melts into it.
tea bags can be left in during the fruit soaking for a slightly
stronger flavour but, if doing that, remember to take them out before
mixing in the other ingredients & cooking the cake!
- It can be made with less fruit or with white sugar which will be cheaper
but is less tasty.
tea is not good for making this cake. Even using white sugar, the
strength of colour and flavour is too low and the tea is almost
unnoticeable. Rooibos (red bush) tea is better, giving a pale russet
colour to the cake if white sugar is used, but still not as good as
normal strong black tea.
is common in English
to use the terms 'greaseproof paper' & 'baking paper' (or 'baking
parchment') synonymously. Recipes frequently instruct one to line tins
with "greaseproof paper" to prevent sticking; this very recipe had that
mistake for its first 11 years on the web. Really they should state
"baking paper". 'Greaseproof' paper is designed to resist oil seepage
and to be used for wrapping foods (e.g. in packed lunches and steaming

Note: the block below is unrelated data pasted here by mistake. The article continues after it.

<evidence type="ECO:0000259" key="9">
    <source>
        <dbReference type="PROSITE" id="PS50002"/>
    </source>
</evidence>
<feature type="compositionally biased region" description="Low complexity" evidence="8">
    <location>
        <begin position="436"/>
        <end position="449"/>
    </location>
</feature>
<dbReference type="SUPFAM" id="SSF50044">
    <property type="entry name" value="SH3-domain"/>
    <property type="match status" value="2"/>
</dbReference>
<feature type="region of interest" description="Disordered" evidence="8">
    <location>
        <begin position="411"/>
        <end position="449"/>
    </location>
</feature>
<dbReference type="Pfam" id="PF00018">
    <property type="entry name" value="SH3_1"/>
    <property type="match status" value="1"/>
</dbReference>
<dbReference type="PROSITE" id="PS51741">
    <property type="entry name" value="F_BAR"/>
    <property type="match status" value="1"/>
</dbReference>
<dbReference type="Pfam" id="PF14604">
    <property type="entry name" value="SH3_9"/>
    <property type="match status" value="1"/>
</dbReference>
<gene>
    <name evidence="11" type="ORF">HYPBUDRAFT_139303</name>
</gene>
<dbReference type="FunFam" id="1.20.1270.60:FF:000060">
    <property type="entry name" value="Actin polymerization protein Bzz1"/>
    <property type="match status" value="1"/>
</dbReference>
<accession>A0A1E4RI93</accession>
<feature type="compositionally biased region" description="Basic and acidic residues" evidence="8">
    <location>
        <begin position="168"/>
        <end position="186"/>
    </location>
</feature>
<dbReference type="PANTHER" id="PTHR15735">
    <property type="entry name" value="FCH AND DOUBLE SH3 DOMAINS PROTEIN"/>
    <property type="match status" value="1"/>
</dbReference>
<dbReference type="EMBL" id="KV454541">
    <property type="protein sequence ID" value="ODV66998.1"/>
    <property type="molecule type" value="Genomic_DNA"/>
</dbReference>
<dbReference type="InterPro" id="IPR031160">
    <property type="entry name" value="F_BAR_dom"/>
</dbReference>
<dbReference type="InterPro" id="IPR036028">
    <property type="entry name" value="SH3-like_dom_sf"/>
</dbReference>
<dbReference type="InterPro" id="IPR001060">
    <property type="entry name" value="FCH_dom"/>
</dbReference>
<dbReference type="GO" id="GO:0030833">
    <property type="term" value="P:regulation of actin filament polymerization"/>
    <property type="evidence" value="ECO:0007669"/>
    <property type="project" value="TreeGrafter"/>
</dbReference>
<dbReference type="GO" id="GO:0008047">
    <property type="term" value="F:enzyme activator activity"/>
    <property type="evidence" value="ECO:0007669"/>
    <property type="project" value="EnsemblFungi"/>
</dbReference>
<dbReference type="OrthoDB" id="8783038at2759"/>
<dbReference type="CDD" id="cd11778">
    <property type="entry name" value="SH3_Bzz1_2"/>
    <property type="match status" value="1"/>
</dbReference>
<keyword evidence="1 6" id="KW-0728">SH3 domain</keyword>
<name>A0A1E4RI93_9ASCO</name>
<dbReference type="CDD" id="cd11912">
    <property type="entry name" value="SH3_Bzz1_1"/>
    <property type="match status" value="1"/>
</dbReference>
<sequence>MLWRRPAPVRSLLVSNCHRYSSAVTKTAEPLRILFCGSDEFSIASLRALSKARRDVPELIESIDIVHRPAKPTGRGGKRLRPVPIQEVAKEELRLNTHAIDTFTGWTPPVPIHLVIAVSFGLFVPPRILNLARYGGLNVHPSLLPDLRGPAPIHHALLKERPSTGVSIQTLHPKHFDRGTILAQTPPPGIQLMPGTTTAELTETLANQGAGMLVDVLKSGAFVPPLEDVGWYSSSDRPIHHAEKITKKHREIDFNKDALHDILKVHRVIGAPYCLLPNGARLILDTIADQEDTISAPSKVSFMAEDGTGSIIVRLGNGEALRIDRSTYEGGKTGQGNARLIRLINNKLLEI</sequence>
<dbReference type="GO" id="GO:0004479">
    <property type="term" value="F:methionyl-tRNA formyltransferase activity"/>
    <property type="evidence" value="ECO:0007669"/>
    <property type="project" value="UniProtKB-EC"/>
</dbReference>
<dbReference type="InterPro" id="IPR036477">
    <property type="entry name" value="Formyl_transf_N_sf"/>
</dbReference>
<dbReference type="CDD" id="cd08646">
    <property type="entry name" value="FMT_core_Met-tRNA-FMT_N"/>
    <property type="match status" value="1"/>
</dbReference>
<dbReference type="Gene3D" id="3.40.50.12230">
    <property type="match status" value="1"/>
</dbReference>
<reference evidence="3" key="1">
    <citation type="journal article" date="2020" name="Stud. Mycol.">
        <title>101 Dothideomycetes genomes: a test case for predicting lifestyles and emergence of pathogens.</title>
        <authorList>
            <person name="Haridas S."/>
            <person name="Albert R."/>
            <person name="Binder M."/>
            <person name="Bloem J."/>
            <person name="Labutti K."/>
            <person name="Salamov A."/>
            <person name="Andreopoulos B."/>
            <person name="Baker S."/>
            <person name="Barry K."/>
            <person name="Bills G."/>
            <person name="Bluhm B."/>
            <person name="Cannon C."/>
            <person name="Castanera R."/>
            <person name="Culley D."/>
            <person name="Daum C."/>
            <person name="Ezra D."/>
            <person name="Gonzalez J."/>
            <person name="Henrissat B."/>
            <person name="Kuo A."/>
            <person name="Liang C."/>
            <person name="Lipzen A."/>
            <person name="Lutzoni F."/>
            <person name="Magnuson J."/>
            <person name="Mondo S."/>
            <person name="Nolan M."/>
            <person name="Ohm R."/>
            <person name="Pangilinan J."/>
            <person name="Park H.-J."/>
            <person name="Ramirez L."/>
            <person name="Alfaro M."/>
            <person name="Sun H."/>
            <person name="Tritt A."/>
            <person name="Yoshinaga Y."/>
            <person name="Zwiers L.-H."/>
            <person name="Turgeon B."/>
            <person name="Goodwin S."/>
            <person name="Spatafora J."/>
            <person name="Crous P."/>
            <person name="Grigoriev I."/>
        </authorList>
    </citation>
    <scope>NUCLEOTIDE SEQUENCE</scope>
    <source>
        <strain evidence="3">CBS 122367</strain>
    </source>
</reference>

parcels) whereas 'baking' paper is designed to be non-stick and to be
used for preventing sticking whilst food is being cooked.
The confusion comes from greaseproof paper usually being much
cheaper and non-stick enough for most dishes so it got used instead.
However this cake is particularly sticky during cooking so some
greaseproof papers can end up badly stuck to the cake. It is preferable
use to baking paper. Alternative a reusable thin non-stick sheet can be
used but not a thick silicone rubber liner as that gives so much
insulation that the cake can still be essentially raw after 2 h.
keeps well (a week or so) for a moist cake with no special treatment.
For longer periods, it can be frozen wrapped in cling-film in a
domestic freezer, recovering almost perfectly when defrosted.
been asked by an overseas reader what 'mixed spice' is. It is a
traditional British mixture of spices typically used for making cakes.
It is composed of cinnamon, nutmeg and allspice (pimenta). It
tastes primarily of cinnamon & nutmeg with lesser taste of clove.
If it or a similar mixture is not available, it can be missed out as it
is the least significant of the ingredients.
- A reader informed me that in Wales this cake is also known as 'Bara Brith'
(the same name, meaning 'speckled bread', has also been used for a